PICKLEBALL PIONEER, BARNEY MCCALLUM 1926-12019

On Bainbridge Island, near Seattle, Barney McCaDum was known as a handyman. So two of his neighbors, Joel Pritchard and Williarn Bell, asked him to help refine a game they invented in 1965 as a diversion for bored children.

The game was akin to tennis,but with a smaller court,
wooden paddles and a plastic ball. Mr. McCallum used bandsaw to make better paddles for what came to be known as
pickleball. He later headed a company that made pickleball
equipment.

Mr. McCallum, an envelope printer by trade and the last survivor
among the three friends,died Nov 18th, 2019 at his home in Seattle.  He was 93.

To his surprise, pickleball became a fast-growing sport worldwide. The underhand serve is easy to learn Little arm strength is required. Finesse in aiming the ball can make up for a lack of speed.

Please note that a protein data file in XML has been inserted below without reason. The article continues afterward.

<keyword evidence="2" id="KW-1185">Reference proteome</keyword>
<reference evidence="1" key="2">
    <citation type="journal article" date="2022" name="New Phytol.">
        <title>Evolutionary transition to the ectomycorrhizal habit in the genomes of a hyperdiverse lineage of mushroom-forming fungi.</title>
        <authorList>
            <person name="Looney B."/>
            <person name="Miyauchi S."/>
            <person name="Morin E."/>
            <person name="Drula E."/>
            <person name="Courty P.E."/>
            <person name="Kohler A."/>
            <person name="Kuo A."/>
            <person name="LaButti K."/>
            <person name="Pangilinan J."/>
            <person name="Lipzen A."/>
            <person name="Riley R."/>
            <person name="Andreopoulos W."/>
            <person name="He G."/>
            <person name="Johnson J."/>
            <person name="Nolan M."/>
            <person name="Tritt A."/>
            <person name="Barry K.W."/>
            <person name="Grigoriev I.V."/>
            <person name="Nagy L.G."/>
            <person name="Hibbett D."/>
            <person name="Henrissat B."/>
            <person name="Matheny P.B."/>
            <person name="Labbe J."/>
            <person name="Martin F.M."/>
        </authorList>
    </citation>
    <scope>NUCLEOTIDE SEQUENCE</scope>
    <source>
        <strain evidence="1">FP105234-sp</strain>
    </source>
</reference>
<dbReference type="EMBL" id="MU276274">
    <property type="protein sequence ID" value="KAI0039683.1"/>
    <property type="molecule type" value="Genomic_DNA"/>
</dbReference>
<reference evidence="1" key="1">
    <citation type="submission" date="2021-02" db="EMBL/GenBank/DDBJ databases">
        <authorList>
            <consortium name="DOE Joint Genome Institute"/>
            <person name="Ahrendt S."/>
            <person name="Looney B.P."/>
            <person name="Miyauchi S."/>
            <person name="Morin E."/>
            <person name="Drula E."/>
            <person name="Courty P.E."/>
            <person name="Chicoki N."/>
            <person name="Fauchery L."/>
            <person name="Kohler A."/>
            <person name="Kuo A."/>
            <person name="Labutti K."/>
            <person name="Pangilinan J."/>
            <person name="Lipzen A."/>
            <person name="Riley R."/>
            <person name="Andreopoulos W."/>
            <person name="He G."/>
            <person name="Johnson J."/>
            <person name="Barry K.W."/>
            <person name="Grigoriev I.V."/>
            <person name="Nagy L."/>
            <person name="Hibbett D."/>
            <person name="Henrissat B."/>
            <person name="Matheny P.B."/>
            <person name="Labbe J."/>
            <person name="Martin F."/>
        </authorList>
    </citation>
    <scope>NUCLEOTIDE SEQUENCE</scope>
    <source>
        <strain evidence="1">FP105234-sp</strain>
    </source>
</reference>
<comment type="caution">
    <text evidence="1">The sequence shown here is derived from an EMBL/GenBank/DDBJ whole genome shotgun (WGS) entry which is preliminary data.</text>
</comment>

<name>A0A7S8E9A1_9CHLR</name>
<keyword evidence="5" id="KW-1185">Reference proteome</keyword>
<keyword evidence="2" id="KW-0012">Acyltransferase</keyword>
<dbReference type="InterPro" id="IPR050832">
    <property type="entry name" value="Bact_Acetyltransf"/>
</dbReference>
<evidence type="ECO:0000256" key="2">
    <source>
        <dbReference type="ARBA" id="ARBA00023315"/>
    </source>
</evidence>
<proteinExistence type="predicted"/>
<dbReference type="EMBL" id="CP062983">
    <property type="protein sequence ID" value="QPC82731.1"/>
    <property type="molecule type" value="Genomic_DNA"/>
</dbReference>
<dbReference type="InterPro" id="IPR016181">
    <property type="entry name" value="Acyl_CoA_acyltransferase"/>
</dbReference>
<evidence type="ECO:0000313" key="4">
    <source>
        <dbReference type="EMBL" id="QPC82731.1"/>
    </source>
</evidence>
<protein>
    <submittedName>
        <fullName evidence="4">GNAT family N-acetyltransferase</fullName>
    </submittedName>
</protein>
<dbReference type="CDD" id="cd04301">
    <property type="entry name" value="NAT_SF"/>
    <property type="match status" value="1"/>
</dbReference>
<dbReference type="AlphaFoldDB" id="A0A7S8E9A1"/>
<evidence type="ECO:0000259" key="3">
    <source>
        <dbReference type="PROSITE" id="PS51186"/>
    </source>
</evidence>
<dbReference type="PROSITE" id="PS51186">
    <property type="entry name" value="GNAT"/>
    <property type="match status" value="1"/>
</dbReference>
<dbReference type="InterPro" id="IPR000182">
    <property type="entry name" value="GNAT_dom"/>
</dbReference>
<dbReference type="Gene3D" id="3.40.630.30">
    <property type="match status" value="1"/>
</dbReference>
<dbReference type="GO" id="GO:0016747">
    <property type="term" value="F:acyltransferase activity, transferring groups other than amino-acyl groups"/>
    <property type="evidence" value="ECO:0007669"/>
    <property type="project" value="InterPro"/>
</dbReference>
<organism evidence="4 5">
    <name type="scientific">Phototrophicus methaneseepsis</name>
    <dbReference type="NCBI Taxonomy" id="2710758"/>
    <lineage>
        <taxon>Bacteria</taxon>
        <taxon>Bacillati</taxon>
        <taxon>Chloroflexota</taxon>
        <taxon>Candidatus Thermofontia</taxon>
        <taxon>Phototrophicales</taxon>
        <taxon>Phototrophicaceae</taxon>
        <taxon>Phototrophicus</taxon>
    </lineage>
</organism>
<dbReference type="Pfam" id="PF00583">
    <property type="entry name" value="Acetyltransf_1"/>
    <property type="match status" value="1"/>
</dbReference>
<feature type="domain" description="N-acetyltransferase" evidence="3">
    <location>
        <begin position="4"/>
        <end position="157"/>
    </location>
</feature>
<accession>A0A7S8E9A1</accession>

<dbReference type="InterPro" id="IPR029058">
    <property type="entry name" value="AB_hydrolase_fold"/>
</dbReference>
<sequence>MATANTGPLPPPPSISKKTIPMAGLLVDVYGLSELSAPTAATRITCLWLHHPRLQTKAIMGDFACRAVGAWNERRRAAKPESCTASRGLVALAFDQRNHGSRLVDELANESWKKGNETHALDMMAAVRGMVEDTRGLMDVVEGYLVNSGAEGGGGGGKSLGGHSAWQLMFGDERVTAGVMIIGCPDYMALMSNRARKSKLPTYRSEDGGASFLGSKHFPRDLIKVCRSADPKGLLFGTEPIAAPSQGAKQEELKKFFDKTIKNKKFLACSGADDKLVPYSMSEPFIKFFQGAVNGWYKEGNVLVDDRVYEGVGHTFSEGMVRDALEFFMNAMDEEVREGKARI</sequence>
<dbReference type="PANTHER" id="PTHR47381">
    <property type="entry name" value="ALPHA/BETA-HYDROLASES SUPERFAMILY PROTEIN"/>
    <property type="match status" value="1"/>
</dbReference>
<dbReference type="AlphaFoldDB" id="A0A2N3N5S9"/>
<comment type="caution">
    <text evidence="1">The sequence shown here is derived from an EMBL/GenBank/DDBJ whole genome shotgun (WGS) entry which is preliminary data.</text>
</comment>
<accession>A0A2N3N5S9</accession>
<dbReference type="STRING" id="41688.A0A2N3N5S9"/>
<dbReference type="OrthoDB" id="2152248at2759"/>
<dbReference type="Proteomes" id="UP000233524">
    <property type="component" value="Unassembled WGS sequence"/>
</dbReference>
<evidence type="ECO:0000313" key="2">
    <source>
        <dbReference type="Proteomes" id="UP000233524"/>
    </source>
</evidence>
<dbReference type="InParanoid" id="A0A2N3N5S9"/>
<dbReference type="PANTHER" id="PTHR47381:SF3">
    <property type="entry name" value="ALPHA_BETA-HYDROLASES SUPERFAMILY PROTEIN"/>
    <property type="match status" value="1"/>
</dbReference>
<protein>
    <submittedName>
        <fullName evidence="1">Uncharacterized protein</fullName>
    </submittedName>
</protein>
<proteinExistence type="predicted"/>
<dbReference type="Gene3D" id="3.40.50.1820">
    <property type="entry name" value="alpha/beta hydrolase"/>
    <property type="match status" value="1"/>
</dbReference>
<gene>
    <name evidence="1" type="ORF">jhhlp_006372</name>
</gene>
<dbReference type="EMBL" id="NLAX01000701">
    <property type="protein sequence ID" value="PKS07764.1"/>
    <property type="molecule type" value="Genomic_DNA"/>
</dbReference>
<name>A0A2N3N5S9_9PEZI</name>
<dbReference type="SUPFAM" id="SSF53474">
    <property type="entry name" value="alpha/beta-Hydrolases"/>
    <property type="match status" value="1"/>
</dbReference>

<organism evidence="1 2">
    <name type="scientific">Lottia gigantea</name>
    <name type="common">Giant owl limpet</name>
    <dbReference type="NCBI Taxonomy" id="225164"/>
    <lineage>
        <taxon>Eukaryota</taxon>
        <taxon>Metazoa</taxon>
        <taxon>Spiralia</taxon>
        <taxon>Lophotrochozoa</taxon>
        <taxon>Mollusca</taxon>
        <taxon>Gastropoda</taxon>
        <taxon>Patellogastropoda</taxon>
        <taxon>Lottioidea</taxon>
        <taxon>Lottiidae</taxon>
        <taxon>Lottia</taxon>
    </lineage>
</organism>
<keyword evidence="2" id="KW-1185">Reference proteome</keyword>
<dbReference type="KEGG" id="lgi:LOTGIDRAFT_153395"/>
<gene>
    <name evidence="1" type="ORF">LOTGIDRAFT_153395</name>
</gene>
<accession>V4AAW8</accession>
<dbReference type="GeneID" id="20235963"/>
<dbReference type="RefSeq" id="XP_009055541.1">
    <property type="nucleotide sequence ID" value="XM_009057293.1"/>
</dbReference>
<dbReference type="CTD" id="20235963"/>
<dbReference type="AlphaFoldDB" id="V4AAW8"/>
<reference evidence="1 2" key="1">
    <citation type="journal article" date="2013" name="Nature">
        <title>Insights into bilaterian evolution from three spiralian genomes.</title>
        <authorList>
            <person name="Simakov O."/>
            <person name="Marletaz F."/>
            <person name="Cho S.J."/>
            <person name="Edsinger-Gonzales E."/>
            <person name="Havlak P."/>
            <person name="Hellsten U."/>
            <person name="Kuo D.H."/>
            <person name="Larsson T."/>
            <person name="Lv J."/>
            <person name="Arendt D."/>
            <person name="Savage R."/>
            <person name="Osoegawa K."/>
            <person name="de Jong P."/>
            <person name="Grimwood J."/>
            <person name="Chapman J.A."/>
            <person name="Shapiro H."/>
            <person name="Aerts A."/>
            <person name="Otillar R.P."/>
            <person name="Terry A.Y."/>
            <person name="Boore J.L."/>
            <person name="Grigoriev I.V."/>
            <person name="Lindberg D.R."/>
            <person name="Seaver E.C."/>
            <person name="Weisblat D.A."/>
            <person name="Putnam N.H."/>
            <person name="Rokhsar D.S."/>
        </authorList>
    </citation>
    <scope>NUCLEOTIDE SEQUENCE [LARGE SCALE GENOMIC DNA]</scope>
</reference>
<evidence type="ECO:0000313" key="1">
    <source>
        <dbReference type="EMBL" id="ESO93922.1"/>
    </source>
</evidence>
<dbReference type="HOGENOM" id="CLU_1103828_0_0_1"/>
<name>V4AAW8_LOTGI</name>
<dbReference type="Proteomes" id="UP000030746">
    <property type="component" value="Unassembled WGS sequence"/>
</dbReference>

Long popular with people over 60, pickleball now attracts younger players as well.

Its name remains a source of confusion. Many articles say it was named after Pickles, a dog owned by the Pritchards. But Frank Pritchard, a son of Joel Pritchard, said the dog was named after the game.  He said his mother, Joan Pritchard, derived the name from “pickle boat,” a term that can refer to the slowest boat in a race.

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